Financial Times Adviser: Is cash king as Brexit looms?

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The Pure Gold Company

27/03/2019

By Saloni Sardana

Mr Garg suggests: “Holding stocks and bonds would be the best strategy.”

Mr Rees explains the main source of foreign currency exposure in portfolios comes from investment in foreign equity markets, and it is the more adventurous portfolios that usually have a higher allocation to foreign equity markets.

Therefore, he asserts, portfolios with more foreign equities exposure are, in fact, more diverse in currency terms when compared with more cautious portfolios.

Mr Rees adds: “Given the outlook for sterling is so volatile, more cautious investors should think about allocating a small part of their fixed income allocation to high quality investment grade debt denominated in foreign currency, such as highly-rated sovereign debt, to add additional currency diversification.”

Mr Garg agrees with this view that investing in government debt could be one solution to minimising the impact of Brexit, but thinks clients should be focusing on emerging market bonds.

He says: “Emerging markets are currently one of the more attractive as their bonds are on track for their best quarter of returns in three years.

“India, for example, has a higher number of younger workers than the US and this will boost the economy much more than say in China, which has an ageing population.”

Josh Saul, managing director of the Pure Gold Company, says he has seen a 187 per cent increase in sales of physical gold bar and coins over the past four weeks, at the peak of Brexit-related turmoil.

Mr Saul also saw a 234 per cent increase in the number of people withdrawing equities within their pensions and self-invested personal pensions to invest in physical gold due to political uncertainty.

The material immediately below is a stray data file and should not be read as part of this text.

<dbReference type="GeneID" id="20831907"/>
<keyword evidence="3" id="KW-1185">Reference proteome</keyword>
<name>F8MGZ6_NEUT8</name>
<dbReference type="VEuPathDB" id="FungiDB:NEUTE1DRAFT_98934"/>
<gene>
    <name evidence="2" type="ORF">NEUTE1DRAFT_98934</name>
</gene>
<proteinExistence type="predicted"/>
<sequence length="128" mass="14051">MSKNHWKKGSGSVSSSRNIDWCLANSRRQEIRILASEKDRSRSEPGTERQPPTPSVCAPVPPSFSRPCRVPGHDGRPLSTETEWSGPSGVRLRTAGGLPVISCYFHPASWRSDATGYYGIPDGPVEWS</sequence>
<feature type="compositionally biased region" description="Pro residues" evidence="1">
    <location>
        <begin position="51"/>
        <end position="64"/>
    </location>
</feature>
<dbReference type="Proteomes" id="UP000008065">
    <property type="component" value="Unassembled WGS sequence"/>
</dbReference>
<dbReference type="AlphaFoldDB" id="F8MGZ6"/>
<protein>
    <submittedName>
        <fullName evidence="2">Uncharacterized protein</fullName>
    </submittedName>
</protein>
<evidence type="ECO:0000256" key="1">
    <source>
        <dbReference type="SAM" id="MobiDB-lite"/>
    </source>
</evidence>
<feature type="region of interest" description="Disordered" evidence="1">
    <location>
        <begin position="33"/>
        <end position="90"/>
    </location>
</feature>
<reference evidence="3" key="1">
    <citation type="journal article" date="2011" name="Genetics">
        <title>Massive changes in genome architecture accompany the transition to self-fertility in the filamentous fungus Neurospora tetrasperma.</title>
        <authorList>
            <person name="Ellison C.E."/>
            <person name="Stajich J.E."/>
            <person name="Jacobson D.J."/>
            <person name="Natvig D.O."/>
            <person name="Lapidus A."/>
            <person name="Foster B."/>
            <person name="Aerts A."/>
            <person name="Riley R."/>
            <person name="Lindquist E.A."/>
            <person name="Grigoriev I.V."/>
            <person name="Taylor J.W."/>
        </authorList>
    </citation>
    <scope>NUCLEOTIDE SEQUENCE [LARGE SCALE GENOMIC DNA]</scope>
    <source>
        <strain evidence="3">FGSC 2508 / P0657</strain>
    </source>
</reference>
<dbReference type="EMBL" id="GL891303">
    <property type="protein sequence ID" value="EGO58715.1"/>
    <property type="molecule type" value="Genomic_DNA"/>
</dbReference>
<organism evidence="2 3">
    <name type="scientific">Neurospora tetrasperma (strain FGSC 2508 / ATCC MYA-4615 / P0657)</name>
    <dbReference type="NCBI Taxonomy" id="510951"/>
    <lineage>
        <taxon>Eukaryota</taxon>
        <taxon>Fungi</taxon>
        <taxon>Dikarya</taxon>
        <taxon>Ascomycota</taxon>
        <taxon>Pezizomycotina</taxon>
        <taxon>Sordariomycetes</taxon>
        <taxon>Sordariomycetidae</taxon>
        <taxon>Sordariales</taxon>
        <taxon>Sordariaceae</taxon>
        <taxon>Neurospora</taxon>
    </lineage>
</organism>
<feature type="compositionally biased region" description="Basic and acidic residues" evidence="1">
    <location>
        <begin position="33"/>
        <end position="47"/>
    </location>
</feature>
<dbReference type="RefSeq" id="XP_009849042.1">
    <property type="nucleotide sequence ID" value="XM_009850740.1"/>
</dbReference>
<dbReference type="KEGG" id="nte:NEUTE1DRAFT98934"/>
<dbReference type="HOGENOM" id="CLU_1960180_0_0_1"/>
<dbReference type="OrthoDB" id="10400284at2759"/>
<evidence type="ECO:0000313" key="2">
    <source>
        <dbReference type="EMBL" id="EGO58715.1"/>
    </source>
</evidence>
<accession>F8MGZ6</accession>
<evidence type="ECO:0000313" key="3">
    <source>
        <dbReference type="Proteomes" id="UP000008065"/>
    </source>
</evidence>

“They’re not only abandoning cash; many clients have sold equities or even property, and are buying physical gold, which tends to maintain or increase in value during times of crisis, to protect their wealth,” he adds.

Dennis Hall, managing director and financial planner at Yellowtail Financial Planning, says: “Only hold as much cash as you need to; a good financial plan will inform you how much is enough.

“Don’t react to Brexit, it’s a small localised issue that matters less if you’re a globally diversified investor.”

He recommends investors stick with equities in the long term, because “if we didn’t have Brexit there’d be another worry exercising minds needlessly”.

Key Points

  • While cash is a defensive asset, there are risks to holding too much of it in portfolios
  • Bonds can be a useful safe haven asset class in times of turmoil
  • Investors have been allocating to physical gold as a store of value

Why cash still matters

Brexit or no Brexit, clients may need to save cash for a number of other reasons.

Mr Hall thinks all clients should hold a proportion of cash should they want to buy a house, and more importantly, have two to three years of reserve funds saved up for essential expenditure.

Source: ftadviser.com

Piles of coins in front of graph on screen

“They’re not only abandoning cash; many clients have sold equities or even property, and are buying physical gold, which tends to maintain or increase in value during times of crisis, to protect their wealth,”

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